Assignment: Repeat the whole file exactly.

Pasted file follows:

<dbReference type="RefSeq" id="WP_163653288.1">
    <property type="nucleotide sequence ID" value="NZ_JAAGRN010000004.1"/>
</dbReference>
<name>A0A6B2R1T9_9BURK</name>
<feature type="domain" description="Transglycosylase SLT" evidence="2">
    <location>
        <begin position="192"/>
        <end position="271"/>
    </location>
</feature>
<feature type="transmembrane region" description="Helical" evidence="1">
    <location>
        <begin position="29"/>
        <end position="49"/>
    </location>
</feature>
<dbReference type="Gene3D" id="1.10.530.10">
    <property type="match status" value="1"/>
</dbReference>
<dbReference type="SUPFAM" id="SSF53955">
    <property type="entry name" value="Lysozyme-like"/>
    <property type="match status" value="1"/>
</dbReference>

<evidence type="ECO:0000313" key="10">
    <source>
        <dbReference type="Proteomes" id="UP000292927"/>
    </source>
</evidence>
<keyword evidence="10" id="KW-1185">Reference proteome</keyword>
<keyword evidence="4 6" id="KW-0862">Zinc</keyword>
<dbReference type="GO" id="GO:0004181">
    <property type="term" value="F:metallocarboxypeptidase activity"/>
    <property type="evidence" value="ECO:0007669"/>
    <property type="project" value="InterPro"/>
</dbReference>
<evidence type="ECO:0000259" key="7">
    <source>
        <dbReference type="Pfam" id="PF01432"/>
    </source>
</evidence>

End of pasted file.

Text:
<dbReference type="RefSeq" id="WP_163653288.1">
    <property type="nucleotide sequence ID" value="NZ_JAAGRN010000004.1"/>
</dbReference>
<name>A0A6B2R1T9_9BURK</name>
<feature type="domain" description="Transglycosylase SLT" evidence="2">
    <location>
        <begin position="192"/>
        <end position="271"/>
    </location>
</feature>
<feature type="transmembrane region" description="Helical" evidence="1">
    <location>
        <begin position="29"/>
        <end position="49"/>
    </location>
</feature>
<dbReference type="Gene3D" id="1.10.530.10">
    <property type="match status" value="1"/>
</dbReference>
<dbReference type="SUPFAM" id="SSF53955">
    <property type="entry name" value="Lysozyme-like"/>
    <property type="match status" value="1"/>
</dbReference>

<evidence type="ECO:0000313" key="10">
    <source>
        <dbReference type="Proteomes" id="UP000292927"/>
    </source>
</evidence>
<keyword evidence="10" id="KW-1185">Reference proteome</keyword>
<keyword evidence="4 6" id="KW-0862">Zinc</keyword>
<dbReference type="GO" id="GO:0004181">
    <property type="term" value="F:metallocarboxypeptidase activity"/>
    <property type="evidence" value="ECO:0007669"/>
    <property type="project" value="InterPro"/>
</dbReference>
<evidence type="ECO:0000259" key="7">
    <source>
        <dbReference type="Pfam" id="PF01432"/>
    </source>
</evidence>